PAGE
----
April 3, 2007 / 7:57 PM / 12 years ago

Treasury's Paulson omitted small fund holding

WASHINGTON (Reuters) - U.S. Treasury Secretary Henry Paulson inadvertently failed to disclose a mutual fund holding valued at less than $15,000 before he took over the job last year, the Treasury said on Tuesday.

Paulson submitted a supplemental disclosure to the U.S. Office of Government Ethics showing that he holds shares in the Goldman Sachs Asia Equity Class A fund (GSAGX.O).

The omission was “an oversight” on Paulson’s part, Treasury spokeswoman Brookly McLaughlin said.

Paulson, the former chairman of Wall Street investment powerhouse Goldman Sachs (GS.N), was estimated to have a net worth of about $700 million when he took office in July 2006. He was awarded an $18.7 million cash bonus for his final half-year of work for Goldman Sachs.

The omitted mutual fund was valued on the supplemental disclosure at between $1,000 and $15,000.

“Mr. Paulson’s accountant recently discovered that one of Mr. Paulson’s assets, the Goldman Sachs Asia Equity Fund, was inadvertently omitted from his report,” Treasury Assistant General Counsel Bernard Knight said in a letter to the U.S. Office of Government Ethics.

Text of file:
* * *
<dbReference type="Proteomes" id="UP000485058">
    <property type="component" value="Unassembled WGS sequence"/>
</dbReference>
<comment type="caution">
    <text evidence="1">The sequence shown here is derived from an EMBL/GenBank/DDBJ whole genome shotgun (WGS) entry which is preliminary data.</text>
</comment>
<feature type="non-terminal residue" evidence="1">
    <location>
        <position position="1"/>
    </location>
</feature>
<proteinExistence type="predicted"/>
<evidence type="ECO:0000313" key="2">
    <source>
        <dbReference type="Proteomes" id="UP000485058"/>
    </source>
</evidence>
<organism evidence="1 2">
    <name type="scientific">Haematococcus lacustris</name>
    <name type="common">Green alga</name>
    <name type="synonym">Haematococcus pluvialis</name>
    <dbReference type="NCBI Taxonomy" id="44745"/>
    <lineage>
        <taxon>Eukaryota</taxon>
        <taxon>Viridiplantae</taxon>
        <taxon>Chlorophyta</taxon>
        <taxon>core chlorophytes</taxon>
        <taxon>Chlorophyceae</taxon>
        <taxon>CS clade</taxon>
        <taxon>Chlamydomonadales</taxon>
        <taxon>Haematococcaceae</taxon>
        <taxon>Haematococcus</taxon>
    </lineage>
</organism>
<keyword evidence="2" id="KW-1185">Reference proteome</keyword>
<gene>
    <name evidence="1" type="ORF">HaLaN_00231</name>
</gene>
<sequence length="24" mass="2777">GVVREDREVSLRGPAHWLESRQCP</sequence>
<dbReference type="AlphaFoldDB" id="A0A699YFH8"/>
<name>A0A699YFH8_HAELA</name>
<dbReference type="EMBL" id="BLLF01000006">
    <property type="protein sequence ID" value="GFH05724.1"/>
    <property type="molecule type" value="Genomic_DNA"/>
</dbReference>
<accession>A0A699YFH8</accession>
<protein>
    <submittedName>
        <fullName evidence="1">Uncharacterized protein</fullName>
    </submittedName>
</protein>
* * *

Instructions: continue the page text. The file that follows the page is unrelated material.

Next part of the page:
“Because this asset is a diversified mutual fund and is valued at less $15,000, it is my opinion that it poses no potential conflict with the Secretary’s duties,” Knight wrote.

Since taking office July 10, 2006, Paulson has made three trips to Asia to discuss policy and trade issues with top government officials. Two of the trips were to China directly and a third included Japan, South Korea and China.

Since the beginning of July 2006 through Monday, the Goldman Sachs Asia Equity fund’s net asset value per share has risen 18.9 cent, to $18.10.

The fund's performance over the same period paled in comparison with the stunning 94.5 percent gain delivered by Shanghai's main stock index .SSEC and also was beaten by Hong Kong's Hang Seng Index .HSI, which rose 21.7 percent.

But the fund managed to trounce both Japan's Nikkei 225 .N225, which rose 9.8 percent since the start of July 2006 through Monday and South Korea's KOSPI index .KS11, which turned a 12.7 percent gain.

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